TD Bank freezes two accounts that received money for protests in Canada

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TORONTO, Feb 12 (Reuters) – The Toronto-Dominion Bank (TD.TO) has frozen two personal bank accounts in which 1.4 million Canadian dollars ($1.1 million) had been deposited in support of protesters fighting against the Canadian government’s pandemic measures, a bank spokesperson said on Saturday.

The protests, dubbed the “freedom convoy” by Canadian truckers who oppose a vaccination mandate for cross-border drivers as well as other pandemic restrictions, are now in their third week. They blockaded the capital Ottawa and blocked border crossings between the United States and Canada, which hurt trade between the two countries.

Early Saturday, Canadian police began clearing protesters blocking a key bridge connecting Canada and the United States. Read more

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TD on Friday asked the Ontario Superior Court of Justice to take the funds, which were sent via GoFundMe and wire transfers, so they can either be sent to the intended recipients or returned to donors “who have requested refunds but whose right to a refund cannot be determined by TD,” the bank said in a statement.

TD has been “advised that its actions are inappropriate and disappointing,” Keith Wilson, a lawyer for Convoy, said in an email on Saturday, adding that Convoy will seek a court order next week to unblock donations to a new step. . – for-profit company that was created to manage and distribute them.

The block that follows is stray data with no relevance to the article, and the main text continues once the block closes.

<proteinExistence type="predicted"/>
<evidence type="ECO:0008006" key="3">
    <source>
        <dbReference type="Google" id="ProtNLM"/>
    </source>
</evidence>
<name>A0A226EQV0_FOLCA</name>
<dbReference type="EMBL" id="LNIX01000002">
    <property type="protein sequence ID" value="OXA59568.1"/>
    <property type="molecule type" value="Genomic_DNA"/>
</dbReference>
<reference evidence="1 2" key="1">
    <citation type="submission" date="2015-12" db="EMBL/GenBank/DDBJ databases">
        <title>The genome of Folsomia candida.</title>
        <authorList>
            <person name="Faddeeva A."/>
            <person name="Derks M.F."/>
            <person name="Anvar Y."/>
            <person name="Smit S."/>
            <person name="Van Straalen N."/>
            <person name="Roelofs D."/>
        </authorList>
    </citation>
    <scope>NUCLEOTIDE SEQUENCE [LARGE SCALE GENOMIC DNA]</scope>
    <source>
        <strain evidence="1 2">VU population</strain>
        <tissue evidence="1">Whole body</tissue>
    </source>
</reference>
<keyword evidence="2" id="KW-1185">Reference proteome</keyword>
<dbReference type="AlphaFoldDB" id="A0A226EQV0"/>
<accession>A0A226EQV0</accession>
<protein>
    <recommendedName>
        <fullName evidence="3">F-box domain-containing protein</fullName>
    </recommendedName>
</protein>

One of the bank accounts received a C$1 million lump sum via GoFundMe, while the rest was sent to the second account via multiple bank wire transfers, the TD spokesperson said. TD does not know where the GoFundMe payment came from, they said.

GoFundMe took down the protest convoy’s donation page on Feb. 4 after it hit $10 million, prompting most protesters to turn to Boston-based GiveSendGo. GoFundMe has noted he will reimburse the donations.

The Ontario Superior Court of Justice on Thursday ordered GiveSendGo to freeze all funds sent to help the protest. The crowdfunding platform challenged that order in a tweet on Thursday.

The protest raised C$11 million on GiveSendGo, Wilson said.

“We will also be taking the Ontario government to court to seek the immediate lifting of what we consider to be an unlawful order,” he said.

Other major Canadian banks did not immediately respond to emails asking if they were taking similar action at TD.

The country’s anti-money laundering agency told a parliamentary committee on Thursday that it had not seen a spike in suspicious transaction reporting by banks in recent weeks.

($1 = 1.2736 Canadian dollars)

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Reporting by Nichola Saminather; Editing by Denny Thomas, Daniel Wallis and Chizu Nomiyama

Our standards: The Thomson Reuters Trust Principles.

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